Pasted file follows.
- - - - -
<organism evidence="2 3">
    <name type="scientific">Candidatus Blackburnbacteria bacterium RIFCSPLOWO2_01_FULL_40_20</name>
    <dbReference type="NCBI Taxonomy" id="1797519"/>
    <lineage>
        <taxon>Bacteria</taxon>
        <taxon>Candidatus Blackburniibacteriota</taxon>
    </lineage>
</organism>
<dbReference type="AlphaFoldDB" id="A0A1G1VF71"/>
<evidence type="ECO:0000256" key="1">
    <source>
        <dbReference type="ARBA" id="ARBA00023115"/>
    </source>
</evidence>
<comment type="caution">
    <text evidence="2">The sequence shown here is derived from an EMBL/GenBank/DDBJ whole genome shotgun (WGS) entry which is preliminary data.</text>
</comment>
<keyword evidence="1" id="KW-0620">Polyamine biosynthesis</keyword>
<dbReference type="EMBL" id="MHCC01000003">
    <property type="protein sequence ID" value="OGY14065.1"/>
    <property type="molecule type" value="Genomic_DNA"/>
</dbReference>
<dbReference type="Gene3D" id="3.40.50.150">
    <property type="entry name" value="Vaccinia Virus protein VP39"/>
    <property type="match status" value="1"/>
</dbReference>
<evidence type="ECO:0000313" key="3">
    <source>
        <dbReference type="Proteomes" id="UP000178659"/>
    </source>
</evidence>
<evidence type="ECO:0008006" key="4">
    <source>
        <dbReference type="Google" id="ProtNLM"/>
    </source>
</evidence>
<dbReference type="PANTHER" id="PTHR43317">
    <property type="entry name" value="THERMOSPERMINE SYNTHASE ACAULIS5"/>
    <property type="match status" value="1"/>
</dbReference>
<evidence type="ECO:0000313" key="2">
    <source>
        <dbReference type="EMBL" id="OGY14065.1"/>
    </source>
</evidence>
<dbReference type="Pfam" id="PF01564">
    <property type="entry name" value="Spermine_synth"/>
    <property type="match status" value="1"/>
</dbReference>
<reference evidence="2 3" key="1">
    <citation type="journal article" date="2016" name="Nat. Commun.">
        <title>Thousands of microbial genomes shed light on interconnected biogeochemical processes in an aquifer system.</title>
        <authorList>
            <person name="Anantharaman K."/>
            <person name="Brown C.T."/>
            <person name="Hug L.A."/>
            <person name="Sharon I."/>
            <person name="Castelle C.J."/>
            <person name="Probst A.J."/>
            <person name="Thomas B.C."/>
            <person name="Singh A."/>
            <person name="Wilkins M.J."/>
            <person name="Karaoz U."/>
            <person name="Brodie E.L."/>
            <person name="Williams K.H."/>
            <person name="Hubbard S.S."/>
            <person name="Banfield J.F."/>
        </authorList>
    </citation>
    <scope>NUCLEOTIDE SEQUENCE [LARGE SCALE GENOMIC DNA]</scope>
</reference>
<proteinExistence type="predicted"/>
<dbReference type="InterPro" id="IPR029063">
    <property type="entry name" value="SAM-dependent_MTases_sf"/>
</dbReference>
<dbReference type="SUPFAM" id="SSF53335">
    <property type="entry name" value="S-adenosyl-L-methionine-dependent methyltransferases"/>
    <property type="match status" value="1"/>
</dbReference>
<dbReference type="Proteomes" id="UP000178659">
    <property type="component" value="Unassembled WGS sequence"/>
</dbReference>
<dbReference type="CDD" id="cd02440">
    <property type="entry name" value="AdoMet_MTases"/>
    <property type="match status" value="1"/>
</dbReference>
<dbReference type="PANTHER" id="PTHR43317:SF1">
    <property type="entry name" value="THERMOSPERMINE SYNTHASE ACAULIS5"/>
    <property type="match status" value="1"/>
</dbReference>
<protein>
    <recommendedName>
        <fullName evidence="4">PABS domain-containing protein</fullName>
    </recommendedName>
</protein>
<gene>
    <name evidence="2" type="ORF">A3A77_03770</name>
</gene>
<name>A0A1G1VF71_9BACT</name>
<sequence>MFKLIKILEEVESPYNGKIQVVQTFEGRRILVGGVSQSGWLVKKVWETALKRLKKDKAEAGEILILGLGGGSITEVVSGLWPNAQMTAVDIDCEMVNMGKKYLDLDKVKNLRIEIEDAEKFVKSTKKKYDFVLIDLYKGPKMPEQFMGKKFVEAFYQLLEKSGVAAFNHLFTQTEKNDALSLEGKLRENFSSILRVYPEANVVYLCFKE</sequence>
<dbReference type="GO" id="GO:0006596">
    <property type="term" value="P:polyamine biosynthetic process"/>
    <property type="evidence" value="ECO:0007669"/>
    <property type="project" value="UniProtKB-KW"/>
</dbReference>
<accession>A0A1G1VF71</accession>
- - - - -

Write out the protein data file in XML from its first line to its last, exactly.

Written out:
<organism evidence="2 3">
    <name type="scientific">Candidatus Blackburnbacteria bacterium RIFCSPLOWO2_01_FULL_40_20</name>
    <dbReference type="NCBI Taxonomy" id="1797519"/>
    <lineage>
        <taxon>Bacteria</taxon>
        <taxon>Candidatus Blackburniibacteriota</taxon>
    </lineage>
</organism>
<dbReference type="AlphaFoldDB" id="A0A1G1VF71"/>
<evidence type="ECO:0000256" key="1">
    <source>
        <dbReference type="ARBA" id="ARBA00023115"/>
    </source>
</evidence>
<comment type="caution">
    <text evidence="2">The sequence shown here is derived from an EMBL/GenBank/DDBJ whole genome shotgun (WGS) entry which is preliminary data.</text>
</comment>
<keyword evidence="1" id="KW-0620">Polyamine biosynthesis</keyword>
<dbReference type="EMBL" id="MHCC01000003">
    <property type="protein sequence ID" value="OGY14065.1"/>
    <property type="molecule type" value="Genomic_DNA"/>
</dbReference>
<dbReference type="Gene3D" id="3.40.50.150">
    <property type="entry name" value="Vaccinia Virus protein VP39"/>
    <property type="match status" value="1"/>
</dbReference>
<evidence type="ECO:0000313" key="3">
    <source>
        <dbReference type="Proteomes" id="UP000178659"/>
    </source>
</evidence>
<evidence type="ECO:0008006" key="4">
    <source>
        <dbReference type="Google" id="ProtNLM"/>
    </source>
</evidence>
<dbReference type="PANTHER" id="PTHR43317">
    <property type="entry name" value="THERMOSPERMINE SYNTHASE ACAULIS5"/>
    <property type="match status" value="1"/>
</dbReference>
<evidence type="ECO:0000313" key="2">
    <source>
        <dbReference type="EMBL" id="OGY14065.1"/>
    </source>
</evidence>
<dbReference type="Pfam" id="PF01564">
    <property type="entry name" value="Spermine_synth"/>
    <property type="match status" value="1"/>
</dbReference>
<reference evidence="2 3" key="1">
    <citation type="journal article" date="2016" name="Nat. Commun.">
        <title>Thousands of microbial genomes shed light on interconnected biogeochemical processes in an aquifer system.</title>
        <authorList>
            <person name="Anantharaman K."/>
            <person name="Brown C.T."/>
            <person name="Hug L.A."/>
            <person name="Sharon I."/>
            <person name="Castelle C.J."/>
            <person name="Probst A.J."/>
            <person name="Thomas B.C."/>
            <person name="Singh A."/>
            <person name="Wilkins M.J."/>
            <person name="Karaoz U."/>
            <person name="Brodie E.L."/>
            <person name="Williams K.H."/>
            <person name="Hubbard S.S."/>
            <person name="Banfield J.F."/>
        </authorList>
    </citation>
    <scope>NUCLEOTIDE SEQUENCE [LARGE SCALE GENOMIC DNA]</scope>
</reference>
<proteinExistence type="predicted"/>
<dbReference type="InterPro" id="IPR029063">
    <property type="entry name" value="SAM-dependent_MTases_sf"/>
</dbReference>
<dbReference type="SUPFAM" id="SSF53335">
    <property type="entry name" value="S-adenosyl-L-methionine-dependent methyltransferases"/>
    <property type="match status" value="1"/>
</dbReference>
<dbReference type="Proteomes" id="UP000178659">
    <property type="component" value="Unassembled WGS sequence"/>
</dbReference>
<dbReference type="CDD" id="cd02440">
    <property type="entry name" value="AdoMet_MTases"/>
    <property type="match status" value="1"/>
</dbReference>
<dbReference type="PANTHER" id="PTHR43317:SF1">
    <property type="entry name" value="THERMOSPERMINE SYNTHASE ACAULIS5"/>
    <property type="match status" value="1"/>
</dbReference>
<protein>
    <recommendedName>
        <fullName evidence="4">PABS domain-containing protein</fullName>
    </recommendedName>
</protein>
<gene>
    <name evidence="2" type="ORF">A3A77_03770</name>
</gene>
<name>A0A1G1VF71_9BACT</name>
<sequence>MFKLIKILEEVESPYNGKIQVVQTFEGRRILVGGVSQSGWLVKKVWETALKRLKKDKAEAGEILILGLGGGSITEVVSGLWPNAQMTAVDIDCEMVNMGKKYLDLDKVKNLRIEIEDAEKFVKSTKKKYDFVLIDLYKGPKMPEQFMGKKFVEAFYQLLEKSGVAAFNHLFTQTEKNDALSLEGKLRENFSSILRVYPEANVVYLCFKE</sequence>
<dbReference type="GO" id="GO:0006596">
    <property type="term" value="P:polyamine biosynthetic process"/>
    <property type="evidence" value="ECO:0007669"/>
    <property type="project" value="UniProtKB-KW"/>
</dbReference>
<accession>A0A1G1VF71</accession>